Why is the SCUBA community snickering at split fins? If any of you are on social media, you may follow a scuba page. (Hopefully ours!) If you’re like me, you’ve seen a snide meme or entire threads of divers chanting with torches at the online doors of any diver who admits to wearing split fins in the chat forums.
If you are new to diving- there are two general classifications of fin style- Split Fins (have a split which can be found in varying lengths from the tip down through the center of the fin) or Paddle aka Blade Fins (No splits)
So what’s the deal with split fins? Is there a difference?
Split fin power is caused by the speed at which the diver kicks as opposed to force of the kick. We are mostly talking about flutter kicks here, folks. Split fins cut through the water with much less resistance than a paddle fin. They are usually a little lighter and can be easier to handle, as there isn’t much power behind the kicks of the fin.
However, these few split fin pros come at great cost! The design to decrease water resistance, made split fins incredibly wimpy in comparison to paddle fins. The paddle fin, aka “blade fin”, pushes enough water to tow other divers (your buddy, perhaps?) and shifts the water in ways that allow a diver expert maneuverability that split fins cannot begin to compare with. For this reason professionals, such as rescue divers, prefer a paddle-style or blade-style fin.
Let’s discuss the advantages of paddle fins.
The big “P”. I am referring to PROPULSION! The blade or paddle fin is made with a very stiff rubber giving divers more power than it’s opponent behind each kick. This is a working fin! Professionals need to use a paddle fin in order to go further and to bear loads- other divers, lift bags, etc. These propellers are perfect for any type of water body and for performing any kick. Long dives, short dives, a blade fin does it all.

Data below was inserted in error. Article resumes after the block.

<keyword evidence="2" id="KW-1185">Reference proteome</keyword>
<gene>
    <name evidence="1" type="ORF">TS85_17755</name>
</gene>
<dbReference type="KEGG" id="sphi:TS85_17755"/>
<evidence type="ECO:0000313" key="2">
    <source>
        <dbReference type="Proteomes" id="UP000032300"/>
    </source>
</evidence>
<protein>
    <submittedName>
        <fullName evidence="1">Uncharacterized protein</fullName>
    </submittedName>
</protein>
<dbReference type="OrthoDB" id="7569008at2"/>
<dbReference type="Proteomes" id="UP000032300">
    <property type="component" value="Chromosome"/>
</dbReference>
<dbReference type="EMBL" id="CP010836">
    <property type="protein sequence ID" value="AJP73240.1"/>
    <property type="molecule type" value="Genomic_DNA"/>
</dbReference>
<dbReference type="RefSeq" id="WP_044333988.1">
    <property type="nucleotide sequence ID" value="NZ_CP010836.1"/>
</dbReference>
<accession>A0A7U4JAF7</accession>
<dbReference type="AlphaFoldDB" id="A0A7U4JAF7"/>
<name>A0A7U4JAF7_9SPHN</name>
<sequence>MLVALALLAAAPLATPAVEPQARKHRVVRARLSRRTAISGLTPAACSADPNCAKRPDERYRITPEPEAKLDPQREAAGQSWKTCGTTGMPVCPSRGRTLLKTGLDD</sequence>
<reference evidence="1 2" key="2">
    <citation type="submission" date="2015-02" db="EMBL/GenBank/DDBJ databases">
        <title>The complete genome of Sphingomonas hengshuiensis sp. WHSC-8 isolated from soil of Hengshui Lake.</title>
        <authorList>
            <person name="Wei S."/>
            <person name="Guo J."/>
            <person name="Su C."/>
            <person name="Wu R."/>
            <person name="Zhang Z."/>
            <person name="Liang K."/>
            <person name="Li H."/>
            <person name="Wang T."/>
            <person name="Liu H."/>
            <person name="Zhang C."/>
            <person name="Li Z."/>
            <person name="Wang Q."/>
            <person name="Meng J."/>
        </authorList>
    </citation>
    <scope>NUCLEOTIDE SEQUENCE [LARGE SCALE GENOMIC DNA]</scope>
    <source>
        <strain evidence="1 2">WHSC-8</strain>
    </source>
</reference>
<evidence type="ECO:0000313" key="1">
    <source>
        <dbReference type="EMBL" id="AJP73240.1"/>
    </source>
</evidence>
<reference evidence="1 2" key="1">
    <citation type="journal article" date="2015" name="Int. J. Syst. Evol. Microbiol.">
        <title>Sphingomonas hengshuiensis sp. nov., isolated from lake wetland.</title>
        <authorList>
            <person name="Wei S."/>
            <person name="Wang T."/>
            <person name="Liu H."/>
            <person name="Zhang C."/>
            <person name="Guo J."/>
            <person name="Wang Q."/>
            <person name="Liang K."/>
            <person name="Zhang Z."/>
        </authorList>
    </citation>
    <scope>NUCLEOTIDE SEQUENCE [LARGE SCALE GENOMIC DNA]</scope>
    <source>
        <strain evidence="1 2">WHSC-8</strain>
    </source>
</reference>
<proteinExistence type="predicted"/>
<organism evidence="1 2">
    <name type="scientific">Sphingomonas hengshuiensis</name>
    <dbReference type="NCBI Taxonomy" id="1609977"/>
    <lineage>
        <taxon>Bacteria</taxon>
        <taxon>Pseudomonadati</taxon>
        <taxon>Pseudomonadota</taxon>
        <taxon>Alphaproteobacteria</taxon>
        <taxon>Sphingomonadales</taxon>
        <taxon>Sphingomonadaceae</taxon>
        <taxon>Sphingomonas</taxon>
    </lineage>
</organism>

The right fin will enhance the entire dive experience. It will extend your bottom time by conserving energy. There is a fin (or three or four) out there for everyone, depending on what your dive plans are and your level of experience. Take some time to think about where you are and where you would like to go- both literally and figuratively with your dive certifications and make fin choices based on those factors.
To conclude, maybe there IS a place for split fins in the scuba community that doesn’t require you to put them on in the dimly lit, smoke filled corner of some nameless SCUBA park when nobody’s looking. However, it is not a fin that you’re going to grow into as you level up through SCUBA, especially if you have any desire to promote to a professional level. A paddle fin is simply a harder working- more versatile choice. If you feel like you have been working too hard while diving, talk to Columbus Scuba store staff or your favorite instructors for tips on scuba fins (and kicks!) that are a best match for your needs.